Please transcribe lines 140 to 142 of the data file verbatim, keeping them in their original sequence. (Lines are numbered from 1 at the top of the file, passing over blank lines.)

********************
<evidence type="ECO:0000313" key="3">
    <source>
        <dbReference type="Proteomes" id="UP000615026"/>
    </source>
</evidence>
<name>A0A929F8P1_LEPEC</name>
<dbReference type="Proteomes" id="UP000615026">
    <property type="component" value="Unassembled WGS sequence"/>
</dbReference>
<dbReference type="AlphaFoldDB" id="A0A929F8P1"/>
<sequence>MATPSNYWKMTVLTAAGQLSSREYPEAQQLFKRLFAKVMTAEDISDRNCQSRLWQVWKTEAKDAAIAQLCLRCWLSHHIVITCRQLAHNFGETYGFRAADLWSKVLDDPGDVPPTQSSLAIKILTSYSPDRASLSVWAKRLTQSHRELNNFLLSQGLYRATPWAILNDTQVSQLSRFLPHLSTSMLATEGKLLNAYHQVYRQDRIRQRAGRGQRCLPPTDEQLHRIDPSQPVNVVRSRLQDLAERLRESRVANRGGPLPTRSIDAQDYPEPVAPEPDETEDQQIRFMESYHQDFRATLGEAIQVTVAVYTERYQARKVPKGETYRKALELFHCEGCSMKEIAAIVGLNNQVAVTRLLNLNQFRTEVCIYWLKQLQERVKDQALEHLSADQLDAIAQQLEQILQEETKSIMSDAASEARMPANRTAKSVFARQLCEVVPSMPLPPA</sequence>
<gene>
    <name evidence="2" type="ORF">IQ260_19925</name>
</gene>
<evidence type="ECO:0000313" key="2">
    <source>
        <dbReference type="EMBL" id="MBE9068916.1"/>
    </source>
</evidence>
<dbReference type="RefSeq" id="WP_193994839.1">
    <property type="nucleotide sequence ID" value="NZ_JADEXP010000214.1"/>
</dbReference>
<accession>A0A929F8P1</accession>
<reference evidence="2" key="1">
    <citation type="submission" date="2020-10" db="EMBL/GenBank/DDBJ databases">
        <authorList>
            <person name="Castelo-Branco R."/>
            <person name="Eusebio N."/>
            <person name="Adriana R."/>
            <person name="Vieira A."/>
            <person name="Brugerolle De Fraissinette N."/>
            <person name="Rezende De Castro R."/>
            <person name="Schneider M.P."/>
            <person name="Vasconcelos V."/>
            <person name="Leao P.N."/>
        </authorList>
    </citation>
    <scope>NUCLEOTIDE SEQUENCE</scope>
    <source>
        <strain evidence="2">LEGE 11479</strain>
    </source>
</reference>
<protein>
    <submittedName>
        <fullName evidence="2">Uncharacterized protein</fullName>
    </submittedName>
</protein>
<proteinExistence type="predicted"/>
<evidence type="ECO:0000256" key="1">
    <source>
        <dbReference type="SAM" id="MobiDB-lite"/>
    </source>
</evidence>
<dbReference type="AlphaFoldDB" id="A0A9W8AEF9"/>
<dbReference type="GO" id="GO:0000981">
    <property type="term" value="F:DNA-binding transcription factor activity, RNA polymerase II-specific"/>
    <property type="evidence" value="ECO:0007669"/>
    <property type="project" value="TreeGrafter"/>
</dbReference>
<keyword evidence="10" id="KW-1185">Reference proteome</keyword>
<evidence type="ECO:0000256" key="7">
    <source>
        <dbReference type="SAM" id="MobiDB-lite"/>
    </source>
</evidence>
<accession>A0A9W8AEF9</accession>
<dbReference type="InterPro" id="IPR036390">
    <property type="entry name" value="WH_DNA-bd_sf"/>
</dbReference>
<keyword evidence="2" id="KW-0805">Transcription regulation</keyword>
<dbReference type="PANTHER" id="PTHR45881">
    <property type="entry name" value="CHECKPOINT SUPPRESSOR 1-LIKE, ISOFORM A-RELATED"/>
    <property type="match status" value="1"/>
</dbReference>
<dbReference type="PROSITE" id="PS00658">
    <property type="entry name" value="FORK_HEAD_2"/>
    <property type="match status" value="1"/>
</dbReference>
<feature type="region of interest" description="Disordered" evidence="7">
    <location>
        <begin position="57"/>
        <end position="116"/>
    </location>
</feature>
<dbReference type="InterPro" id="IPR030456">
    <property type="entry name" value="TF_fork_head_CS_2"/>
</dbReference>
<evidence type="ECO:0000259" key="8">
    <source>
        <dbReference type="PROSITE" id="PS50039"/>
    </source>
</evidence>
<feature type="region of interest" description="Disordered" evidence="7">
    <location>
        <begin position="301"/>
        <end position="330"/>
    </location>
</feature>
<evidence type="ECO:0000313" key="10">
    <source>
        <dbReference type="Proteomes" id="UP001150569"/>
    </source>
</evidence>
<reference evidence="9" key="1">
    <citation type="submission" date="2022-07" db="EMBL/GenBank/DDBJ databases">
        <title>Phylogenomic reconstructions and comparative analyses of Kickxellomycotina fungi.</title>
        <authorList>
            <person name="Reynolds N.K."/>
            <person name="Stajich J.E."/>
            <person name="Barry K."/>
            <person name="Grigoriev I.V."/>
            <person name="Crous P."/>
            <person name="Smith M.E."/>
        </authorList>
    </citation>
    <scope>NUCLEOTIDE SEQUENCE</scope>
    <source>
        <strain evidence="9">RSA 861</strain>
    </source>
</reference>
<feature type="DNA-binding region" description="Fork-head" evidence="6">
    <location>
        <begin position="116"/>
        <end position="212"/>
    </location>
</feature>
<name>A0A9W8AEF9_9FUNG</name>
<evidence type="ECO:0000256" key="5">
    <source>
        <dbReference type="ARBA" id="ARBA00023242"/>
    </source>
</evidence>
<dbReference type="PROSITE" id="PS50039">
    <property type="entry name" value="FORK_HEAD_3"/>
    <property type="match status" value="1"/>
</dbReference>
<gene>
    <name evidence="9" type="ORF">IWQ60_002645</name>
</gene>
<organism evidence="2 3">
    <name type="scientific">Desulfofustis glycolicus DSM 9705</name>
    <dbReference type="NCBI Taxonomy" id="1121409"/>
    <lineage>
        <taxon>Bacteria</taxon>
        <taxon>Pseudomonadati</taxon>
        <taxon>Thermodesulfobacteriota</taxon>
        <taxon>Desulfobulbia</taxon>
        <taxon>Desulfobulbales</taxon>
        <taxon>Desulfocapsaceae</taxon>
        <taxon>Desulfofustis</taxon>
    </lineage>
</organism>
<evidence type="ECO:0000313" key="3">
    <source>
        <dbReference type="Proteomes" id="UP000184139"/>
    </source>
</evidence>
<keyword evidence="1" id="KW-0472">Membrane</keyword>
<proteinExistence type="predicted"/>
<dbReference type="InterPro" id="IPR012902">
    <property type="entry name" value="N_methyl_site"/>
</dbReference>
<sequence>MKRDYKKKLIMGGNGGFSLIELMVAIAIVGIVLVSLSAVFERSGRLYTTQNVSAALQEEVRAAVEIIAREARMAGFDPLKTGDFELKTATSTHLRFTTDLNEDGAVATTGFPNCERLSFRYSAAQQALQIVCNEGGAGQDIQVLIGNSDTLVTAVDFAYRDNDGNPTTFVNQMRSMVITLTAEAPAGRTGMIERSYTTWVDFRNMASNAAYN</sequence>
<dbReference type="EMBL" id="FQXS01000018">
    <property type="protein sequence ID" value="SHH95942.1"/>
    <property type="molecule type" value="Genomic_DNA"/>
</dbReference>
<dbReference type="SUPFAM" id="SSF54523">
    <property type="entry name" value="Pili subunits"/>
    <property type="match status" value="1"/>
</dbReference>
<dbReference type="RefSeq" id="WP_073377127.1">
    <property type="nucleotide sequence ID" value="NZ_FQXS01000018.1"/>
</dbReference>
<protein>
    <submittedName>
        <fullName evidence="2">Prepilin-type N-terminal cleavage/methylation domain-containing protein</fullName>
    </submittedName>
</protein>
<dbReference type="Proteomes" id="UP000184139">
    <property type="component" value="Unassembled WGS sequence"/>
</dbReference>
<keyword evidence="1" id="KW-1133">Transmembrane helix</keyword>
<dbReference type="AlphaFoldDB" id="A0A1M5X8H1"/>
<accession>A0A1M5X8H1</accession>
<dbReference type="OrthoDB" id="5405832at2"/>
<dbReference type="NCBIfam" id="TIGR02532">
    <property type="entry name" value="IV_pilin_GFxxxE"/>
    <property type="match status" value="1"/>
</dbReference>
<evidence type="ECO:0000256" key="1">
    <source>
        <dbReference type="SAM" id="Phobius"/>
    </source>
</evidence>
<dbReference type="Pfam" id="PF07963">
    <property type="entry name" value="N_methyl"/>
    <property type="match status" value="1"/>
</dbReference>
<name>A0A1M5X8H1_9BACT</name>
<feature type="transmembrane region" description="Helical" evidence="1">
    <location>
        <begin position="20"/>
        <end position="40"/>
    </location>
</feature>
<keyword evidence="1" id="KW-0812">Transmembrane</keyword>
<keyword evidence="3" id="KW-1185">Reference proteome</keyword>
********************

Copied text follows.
<organism evidence="2 3">
    <name type="scientific">Desulfofustis glycolicus DSM 9705</name>
    <dbReference type="NCBI Taxonomy" id="1121409"/>